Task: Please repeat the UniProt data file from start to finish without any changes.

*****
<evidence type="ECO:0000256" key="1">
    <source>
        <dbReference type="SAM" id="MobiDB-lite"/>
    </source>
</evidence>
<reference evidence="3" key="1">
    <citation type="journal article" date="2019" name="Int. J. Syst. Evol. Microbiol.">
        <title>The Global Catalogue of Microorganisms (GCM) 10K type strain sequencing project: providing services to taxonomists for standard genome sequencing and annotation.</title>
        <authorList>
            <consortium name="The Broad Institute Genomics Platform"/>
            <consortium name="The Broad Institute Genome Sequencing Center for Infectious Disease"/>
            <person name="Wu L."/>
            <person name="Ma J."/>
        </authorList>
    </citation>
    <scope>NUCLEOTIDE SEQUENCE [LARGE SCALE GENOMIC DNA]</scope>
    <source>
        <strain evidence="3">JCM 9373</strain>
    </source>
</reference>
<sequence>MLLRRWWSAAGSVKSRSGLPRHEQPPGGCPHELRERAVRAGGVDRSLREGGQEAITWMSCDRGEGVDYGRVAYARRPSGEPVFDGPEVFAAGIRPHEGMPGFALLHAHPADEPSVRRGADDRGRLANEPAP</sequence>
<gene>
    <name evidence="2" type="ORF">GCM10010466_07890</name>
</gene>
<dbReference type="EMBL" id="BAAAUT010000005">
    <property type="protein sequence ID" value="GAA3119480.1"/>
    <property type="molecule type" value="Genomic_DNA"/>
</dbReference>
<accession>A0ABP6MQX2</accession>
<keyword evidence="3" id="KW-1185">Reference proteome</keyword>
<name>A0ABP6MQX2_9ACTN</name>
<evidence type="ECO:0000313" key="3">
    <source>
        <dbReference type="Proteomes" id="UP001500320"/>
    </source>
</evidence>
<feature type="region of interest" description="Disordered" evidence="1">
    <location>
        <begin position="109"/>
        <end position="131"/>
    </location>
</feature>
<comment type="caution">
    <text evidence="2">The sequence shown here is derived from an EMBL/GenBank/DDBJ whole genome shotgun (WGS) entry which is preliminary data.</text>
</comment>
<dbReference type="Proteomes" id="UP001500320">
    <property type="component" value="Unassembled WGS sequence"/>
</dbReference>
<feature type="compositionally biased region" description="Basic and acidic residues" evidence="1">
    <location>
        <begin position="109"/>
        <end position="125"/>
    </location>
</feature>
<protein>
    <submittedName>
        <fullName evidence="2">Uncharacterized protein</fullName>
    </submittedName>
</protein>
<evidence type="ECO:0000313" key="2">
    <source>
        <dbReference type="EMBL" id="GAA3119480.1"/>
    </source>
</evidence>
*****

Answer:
<evidence type="ECO:0000256" key="1">
    <source>
        <dbReference type="SAM" id="MobiDB-lite"/>
    </source>
</evidence>
<reference evidence="3" key="1">
    <citation type="journal article" date="2019" name="Int. J. Syst. Evol. Microbiol.">
        <title>The Global Catalogue of Microorganisms (GCM) 10K type strain sequencing project: providing services to taxonomists for standard genome sequencing and annotation.</title>
        <authorList>
            <consortium name="The Broad Institute Genomics Platform"/>
            <consortium name="The Broad Institute Genome Sequencing Center for Infectious Disease"/>
            <person name="Wu L."/>
            <person name="Ma J."/>
        </authorList>
    </citation>
    <scope>NUCLEOTIDE SEQUENCE [LARGE SCALE GENOMIC DNA]</scope>
    <source>
        <strain evidence="3">JCM 9373</strain>
    </source>
</reference>
<sequence>MLLRRWWSAAGSVKSRSGLPRHEQPPGGCPHELRERAVRAGGVDRSLREGGQEAITWMSCDRGEGVDYGRVAYARRPSGEPVFDGPEVFAAGIRPHEGMPGFALLHAHPADEPSVRRGADDRGRLANEPAP</sequence>
<gene>
    <name evidence="2" type="ORF">GCM10010466_07890</name>
</gene>
<dbReference type="EMBL" id="BAAAUT010000005">
    <property type="protein sequence ID" value="GAA3119480.1"/>
    <property type="molecule type" value="Genomic_DNA"/>
</dbReference>
<accession>A0ABP6MQX2</accession>
<keyword evidence="3" id="KW-1185">Reference proteome</keyword>
<name>A0ABP6MQX2_9ACTN</name>
<evidence type="ECO:0000313" key="3">
    <source>
        <dbReference type="Proteomes" id="UP001500320"/>
    </source>
</evidence>
<feature type="region of interest" description="Disordered" evidence="1">
    <location>
        <begin position="109"/>
        <end position="131"/>
    </location>
</feature>
<comment type="caution">
    <text evidence="2">The sequence shown here is derived from an EMBL/GenBank/DDBJ whole genome shotgun (WGS) entry which is preliminary data.</text>
</comment>
<dbReference type="Proteomes" id="UP001500320">
    <property type="component" value="Unassembled WGS sequence"/>
</dbReference>
<feature type="compositionally biased region" description="Basic and acidic residues" evidence="1">
    <location>
        <begin position="109"/>
        <end position="125"/>
    </location>
</feature>
<protein>
    <submittedName>
        <fullName evidence="2">Uncharacterized protein</fullName>
    </submittedName>
</protein>
<evidence type="ECO:0000313" key="2">
    <source>
        <dbReference type="EMBL" id="GAA3119480.1"/>
    </source>
</evidence>